Do you have a schedule C-section? What to expect varies by person, but there are a few commonalities that most women experience.
A lot of worries may spring to mind when you think about your scheduled C-section and wonder what to expect. Some of your expectations will prove spot on, such as the need to look away from all the pointy surgical objects, while others may not play out exactly like you think you will. If you have a scheduled C-section, here’s what to expect.
In most cases, the doctor won’t put you under the knife immediately. You’ll likely arrive at least an hour or two before the procedure, kind of like getting your bags checked at the airport. The staff will ask you many questions, ask you to sign consent forms, draw your blood and wipe your body down with an antiseptic.
You’ll drink a weird-tasting liquid to neutralize your stomach. You’ll receive instructions before your admittance not to eat or drink at least eight hours before the procedure since it may lead to complications.
You’ll get a meet-and-greet with your anesthesiologist and doctor so you have a chance to ask any questions and settle your worries. Once inside, you receive your spinal block if selected as your form of pain management.
The spinal gets placed in the operating room while you sit in a “C” position on the operating table, and the injection should take between 10 and 15 minutes, as it acts more quickly than epidurals. You lie down on the operating table. A Foley catheter will be inserted to drain your bladder during the procedure and for a short time afterward.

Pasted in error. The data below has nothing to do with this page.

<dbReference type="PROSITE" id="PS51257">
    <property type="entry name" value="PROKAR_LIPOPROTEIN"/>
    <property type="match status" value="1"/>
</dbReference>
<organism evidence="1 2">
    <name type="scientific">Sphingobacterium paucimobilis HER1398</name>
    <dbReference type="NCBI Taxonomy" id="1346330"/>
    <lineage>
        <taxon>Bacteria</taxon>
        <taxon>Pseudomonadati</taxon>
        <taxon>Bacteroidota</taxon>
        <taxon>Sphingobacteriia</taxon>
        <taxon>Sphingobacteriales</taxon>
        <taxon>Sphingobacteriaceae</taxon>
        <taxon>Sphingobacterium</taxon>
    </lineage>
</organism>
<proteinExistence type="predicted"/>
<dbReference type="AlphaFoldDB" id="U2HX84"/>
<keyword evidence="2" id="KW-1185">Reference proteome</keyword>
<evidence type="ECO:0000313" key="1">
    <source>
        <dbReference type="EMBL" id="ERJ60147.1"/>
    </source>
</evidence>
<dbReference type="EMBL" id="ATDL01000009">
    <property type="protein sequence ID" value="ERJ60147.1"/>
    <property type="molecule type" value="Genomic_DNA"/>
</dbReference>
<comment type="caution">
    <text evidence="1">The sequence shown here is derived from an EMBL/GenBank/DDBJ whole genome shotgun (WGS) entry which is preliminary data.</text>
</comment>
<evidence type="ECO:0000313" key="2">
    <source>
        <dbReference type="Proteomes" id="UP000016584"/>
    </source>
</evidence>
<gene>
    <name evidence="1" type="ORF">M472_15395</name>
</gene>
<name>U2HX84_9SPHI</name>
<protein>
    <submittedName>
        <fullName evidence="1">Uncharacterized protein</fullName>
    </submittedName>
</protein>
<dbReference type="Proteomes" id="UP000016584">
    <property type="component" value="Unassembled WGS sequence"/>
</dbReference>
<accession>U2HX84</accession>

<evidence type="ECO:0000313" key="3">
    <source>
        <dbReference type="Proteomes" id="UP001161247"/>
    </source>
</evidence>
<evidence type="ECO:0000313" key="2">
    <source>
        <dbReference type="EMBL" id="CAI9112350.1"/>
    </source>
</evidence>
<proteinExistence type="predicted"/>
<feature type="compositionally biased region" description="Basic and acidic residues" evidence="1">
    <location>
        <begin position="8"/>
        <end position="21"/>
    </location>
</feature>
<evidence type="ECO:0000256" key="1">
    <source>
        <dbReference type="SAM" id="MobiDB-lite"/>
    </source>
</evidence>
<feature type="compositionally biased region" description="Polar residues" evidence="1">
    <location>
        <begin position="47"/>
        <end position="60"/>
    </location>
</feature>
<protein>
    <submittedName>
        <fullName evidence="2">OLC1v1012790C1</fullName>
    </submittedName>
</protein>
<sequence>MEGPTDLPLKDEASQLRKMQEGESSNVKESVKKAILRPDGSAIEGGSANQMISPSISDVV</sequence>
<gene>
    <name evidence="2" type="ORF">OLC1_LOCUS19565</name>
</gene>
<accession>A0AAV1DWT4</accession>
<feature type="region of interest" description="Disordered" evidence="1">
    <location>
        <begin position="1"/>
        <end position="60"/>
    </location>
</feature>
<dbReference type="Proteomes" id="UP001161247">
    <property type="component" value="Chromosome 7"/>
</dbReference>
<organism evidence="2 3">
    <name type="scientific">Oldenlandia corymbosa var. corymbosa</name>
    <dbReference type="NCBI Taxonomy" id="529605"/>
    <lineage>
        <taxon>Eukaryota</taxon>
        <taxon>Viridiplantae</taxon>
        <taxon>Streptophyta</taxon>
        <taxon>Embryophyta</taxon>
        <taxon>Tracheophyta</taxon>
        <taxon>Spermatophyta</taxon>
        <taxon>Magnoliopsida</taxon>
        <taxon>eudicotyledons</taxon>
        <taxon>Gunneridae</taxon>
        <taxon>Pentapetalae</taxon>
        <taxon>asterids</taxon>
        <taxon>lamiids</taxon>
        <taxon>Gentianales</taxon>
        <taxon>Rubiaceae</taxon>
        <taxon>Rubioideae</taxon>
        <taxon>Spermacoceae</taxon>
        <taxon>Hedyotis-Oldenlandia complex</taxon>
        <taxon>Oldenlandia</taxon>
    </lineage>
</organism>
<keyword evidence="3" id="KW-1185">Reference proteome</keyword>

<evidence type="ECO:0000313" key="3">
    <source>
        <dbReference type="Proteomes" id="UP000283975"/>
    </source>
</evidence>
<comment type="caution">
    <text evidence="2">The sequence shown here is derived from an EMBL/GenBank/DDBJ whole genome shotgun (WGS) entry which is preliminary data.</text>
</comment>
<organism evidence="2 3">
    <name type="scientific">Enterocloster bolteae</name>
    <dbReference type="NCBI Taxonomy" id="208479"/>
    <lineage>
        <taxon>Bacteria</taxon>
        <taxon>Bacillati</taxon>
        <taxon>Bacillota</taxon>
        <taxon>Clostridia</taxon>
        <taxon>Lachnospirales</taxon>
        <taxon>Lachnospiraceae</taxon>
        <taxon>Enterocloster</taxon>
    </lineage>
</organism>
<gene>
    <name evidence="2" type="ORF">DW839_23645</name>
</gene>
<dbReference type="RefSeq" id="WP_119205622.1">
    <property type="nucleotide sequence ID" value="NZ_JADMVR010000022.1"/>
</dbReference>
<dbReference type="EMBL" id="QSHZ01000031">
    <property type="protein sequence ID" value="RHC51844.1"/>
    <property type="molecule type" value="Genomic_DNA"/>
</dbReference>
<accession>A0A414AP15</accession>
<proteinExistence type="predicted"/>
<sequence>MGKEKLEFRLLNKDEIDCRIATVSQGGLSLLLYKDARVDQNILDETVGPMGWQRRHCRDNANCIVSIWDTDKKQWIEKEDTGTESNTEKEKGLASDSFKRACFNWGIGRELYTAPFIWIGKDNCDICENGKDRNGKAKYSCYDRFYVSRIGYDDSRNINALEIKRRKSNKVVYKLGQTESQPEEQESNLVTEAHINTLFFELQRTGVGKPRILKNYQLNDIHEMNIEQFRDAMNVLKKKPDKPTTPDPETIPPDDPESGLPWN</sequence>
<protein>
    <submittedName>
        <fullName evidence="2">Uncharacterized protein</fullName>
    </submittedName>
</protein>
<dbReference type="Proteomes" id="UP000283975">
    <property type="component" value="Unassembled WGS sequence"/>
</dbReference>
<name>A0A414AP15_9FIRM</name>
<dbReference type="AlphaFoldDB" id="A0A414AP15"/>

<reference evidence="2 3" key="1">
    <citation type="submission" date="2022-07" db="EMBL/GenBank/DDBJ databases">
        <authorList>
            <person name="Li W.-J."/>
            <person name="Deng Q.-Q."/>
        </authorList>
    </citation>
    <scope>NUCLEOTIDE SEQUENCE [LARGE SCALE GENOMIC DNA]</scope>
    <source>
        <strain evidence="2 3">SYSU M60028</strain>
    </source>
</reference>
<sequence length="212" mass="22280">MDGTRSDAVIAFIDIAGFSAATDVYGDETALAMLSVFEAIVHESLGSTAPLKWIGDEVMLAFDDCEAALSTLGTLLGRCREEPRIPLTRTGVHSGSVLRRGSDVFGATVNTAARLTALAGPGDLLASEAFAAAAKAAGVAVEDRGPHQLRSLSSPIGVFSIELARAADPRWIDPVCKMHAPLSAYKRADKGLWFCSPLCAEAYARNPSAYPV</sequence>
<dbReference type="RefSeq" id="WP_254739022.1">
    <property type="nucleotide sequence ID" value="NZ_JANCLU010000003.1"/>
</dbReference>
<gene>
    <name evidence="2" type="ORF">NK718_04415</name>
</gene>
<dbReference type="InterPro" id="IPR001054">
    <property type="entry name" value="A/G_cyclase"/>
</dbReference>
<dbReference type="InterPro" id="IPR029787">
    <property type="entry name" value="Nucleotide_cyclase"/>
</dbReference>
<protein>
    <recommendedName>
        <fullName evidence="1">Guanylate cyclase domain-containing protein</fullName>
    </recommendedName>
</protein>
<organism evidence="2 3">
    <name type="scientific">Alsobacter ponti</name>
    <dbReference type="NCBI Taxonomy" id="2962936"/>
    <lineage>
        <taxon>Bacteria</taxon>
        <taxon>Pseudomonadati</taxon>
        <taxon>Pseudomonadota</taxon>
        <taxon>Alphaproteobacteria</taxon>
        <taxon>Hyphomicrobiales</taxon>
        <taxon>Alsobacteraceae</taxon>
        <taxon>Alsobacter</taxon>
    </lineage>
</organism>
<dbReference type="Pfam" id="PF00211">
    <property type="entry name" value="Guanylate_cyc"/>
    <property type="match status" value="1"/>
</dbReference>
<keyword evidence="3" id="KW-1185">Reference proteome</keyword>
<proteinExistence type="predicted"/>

The anesthesiologist checks to make sure your spinal works by poking your belly. Then, they wipe your body with the antiseptic to prevent infection. From that point on, your partner can be invited into the operating room to support you and witness the birth of your beautiful child.
Tip: A few weeks or days pre-op, ask to bring in a playlist. Anything that makes you feel comfortable will distract you from weird skin and tool sounds as well as regular doctor small talk.
Part of the wrinkles you initially develop as a new mom comes from the experience of hearing your doctor say the following, “Next you’ll feel a little pressure.” In this case, “pressure” does tend to mean some serious pressure.
That feeling means they make sure your baby emerges safe and sound with a team effort — pushing on your part and pulling on their end. The pros outweigh the cons — your baby is coming, and it’s quick. In general, C-sections typically last 45 to 60 minutes.
Aside from the pressure, your attention may drift from the fact that you’re undergoing surgery during your scheduled c-section. The operating room fills with you with a mix of dread and excitement at first glance, but that energy will likely switch over to pure joy quickly. Your kiddo is coming!
Many nurses are also great about chatting with you about your baby once they’re out and about, and you can ask your partner questions about what they see. You also get to hold your baby sooner than you may think.
All of that will distract you from what the doctor does while finishing up the procedure. You may feel trembling and nausea, and you’ll get to eat real food soon. Before you know it, you end up in the post-op recovery room as an ecstatic new mom ready to start bonding with your baby.
Remember to take it easy and get a lot of a rest in your recovery period. Being a new mom is one of the most exhilarating events, but also the most tiring. Take care of yourself and enjoy your time with you new child.